“Best of Health” – June 2016: “I can explain it to you, but I can’t make you understand”

Best of HealthA recent topic of conversation among Breed Health Coordinators in their Facebook Group was how best to communicate scientific concepts and reports to “ordinary breeders and exhibitors”. It’s not the first time and I doubt it will be the last time this topic has had an airing. Getting the answer right is a key element of any Breed Improvement Strategy because, without effective communication, it’s highly unlikely that we will achieve the support and actions needed to make dogs’ lives better.

Albert Einstein is reported to have said “You don’t really understand something unless you can explain it to your grandmother”, so maybe we should be applying the “granny test” every time we try to communicate important health information. Of course, underpinning this quote is the assumption that your granny doesn’t have a PhD in Canine Genetics, in which case the life of a Breed Health Coordinator would be so much easier!

We aren’t the only community that faces this challenge, so maybe we should try to learn from those who (usually) make science accessible to the masses. The likes of Brian Cox, Alice Roberts and even comedian Dara O’Briain have become recognised TV personalities with their science programmes.

According to the 2014 IPSOS MORI survey of UK public attitudes to science, 72% of respondents said they thought it was important to know about science, compared with 57% in 1988. 90% thought scientists make a valuable contribution to society, but worryingly, a third thought scientists adjust their results to get the answers they want. It would be interesting to see what those responses would be from the dog show/breeder community who have been bombarded with science, genetics and health survey data over the past decade.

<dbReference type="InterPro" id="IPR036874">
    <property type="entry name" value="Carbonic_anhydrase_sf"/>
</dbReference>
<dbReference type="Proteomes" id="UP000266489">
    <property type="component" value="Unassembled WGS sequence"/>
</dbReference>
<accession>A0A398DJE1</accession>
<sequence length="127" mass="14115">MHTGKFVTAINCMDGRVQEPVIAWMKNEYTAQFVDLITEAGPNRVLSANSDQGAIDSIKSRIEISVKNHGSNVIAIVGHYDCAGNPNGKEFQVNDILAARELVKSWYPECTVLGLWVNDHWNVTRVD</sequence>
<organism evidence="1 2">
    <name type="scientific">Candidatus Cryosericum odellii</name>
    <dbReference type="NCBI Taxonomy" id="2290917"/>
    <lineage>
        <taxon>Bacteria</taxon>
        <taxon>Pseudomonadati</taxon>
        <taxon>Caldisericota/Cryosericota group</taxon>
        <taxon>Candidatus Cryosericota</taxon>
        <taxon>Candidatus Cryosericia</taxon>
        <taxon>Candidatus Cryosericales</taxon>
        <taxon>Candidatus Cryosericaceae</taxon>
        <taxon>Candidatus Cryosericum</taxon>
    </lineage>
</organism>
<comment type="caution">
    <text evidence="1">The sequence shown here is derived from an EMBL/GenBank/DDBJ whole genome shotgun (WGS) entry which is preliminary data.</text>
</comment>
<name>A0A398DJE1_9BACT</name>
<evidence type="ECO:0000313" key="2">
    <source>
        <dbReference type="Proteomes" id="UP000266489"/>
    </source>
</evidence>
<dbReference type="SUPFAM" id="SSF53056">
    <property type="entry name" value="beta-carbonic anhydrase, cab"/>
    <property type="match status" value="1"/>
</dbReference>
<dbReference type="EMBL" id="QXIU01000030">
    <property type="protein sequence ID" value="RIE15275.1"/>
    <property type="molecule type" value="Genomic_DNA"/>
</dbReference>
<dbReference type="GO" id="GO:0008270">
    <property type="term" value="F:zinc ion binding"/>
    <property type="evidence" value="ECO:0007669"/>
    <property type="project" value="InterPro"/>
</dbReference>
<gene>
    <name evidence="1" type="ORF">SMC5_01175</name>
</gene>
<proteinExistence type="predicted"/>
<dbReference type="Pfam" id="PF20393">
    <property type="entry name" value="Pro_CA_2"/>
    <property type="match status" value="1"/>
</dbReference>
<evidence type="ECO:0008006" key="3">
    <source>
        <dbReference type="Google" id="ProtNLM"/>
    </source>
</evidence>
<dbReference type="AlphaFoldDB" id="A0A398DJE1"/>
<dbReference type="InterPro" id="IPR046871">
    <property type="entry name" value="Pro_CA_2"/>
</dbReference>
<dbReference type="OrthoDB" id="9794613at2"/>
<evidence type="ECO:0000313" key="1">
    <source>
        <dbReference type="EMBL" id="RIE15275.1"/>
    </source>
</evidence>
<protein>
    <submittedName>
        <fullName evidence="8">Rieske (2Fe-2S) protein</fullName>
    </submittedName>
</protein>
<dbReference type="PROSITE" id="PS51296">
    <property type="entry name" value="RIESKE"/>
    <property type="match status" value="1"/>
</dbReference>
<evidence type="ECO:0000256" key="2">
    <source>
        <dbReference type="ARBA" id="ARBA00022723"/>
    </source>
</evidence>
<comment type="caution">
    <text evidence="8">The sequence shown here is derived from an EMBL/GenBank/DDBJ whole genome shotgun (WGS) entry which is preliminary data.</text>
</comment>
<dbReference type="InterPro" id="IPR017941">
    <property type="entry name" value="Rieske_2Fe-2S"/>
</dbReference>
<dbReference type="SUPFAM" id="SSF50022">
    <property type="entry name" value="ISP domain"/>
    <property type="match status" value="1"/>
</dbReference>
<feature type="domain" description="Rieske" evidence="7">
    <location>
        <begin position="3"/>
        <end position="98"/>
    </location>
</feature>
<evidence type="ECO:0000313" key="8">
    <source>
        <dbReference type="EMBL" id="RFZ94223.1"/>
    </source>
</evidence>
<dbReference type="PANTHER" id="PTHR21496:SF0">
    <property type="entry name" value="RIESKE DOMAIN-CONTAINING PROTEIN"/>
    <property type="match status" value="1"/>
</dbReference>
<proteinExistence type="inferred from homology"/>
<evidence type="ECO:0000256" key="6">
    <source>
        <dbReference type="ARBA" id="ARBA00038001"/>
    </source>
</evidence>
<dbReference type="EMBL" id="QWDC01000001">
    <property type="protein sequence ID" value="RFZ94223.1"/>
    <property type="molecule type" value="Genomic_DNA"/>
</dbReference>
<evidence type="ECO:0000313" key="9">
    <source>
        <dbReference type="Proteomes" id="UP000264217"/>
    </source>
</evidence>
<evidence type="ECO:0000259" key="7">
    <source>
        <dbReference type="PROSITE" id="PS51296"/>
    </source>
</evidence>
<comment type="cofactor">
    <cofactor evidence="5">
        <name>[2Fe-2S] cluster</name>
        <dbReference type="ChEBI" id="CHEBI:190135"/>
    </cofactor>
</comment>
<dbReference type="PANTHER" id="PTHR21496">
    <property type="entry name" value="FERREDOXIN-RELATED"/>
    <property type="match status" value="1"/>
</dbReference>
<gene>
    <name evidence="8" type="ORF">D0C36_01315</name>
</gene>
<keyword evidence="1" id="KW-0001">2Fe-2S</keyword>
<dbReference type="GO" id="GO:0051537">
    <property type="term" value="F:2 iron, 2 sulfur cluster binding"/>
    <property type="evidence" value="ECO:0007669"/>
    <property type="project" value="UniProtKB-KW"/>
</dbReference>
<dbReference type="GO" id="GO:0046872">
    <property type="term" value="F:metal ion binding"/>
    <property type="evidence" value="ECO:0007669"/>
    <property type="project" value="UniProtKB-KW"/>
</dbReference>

Journalists and the press love a good headline; “KC survey reveals apocalyptic drop in purebred dog longevity” hit the streets (or a blog) shortly after the KC published its 2014 Health Survey reports. A recent Vet Times blogger commented on the headline “Majority of pedigree dogs suffer no disease condition, survey shows”. The “majority” was 65%, which the blogger (a vet) rightly pointed out also meant that more than one third of the population did suffer from some disease. Poor communication of important science and data can have significant consequences. It can damage reputations or, at worst, it can lead to harmful decisions and actions. For example, the West African Ebola outbreak required really clear communication of scientific information to large numbers of people with diverse cultural backgrounds so they could take the best possible precautions.

A recent study of factors that caused articles about human vaccination to go viral on social media showed the most shared articles contained:

  • Statistics demonstrating the case being made, plus…
  • A bottom-line message with clear advice for the reader

Both factors had to be present for maximum impact. Articles that were just stories or without statistics, were least likely to be shared. Interestingly, articles that acknowledged both sides of an argument (such as acknowledging occasional adverse vaccine reactions) before coming out with a clear bottom-line message were also seen to have high credibility.

What can we do to improve our chances of people reading and understanding canine science?

I’d probably boil it down to two principles: Plain English and pictures!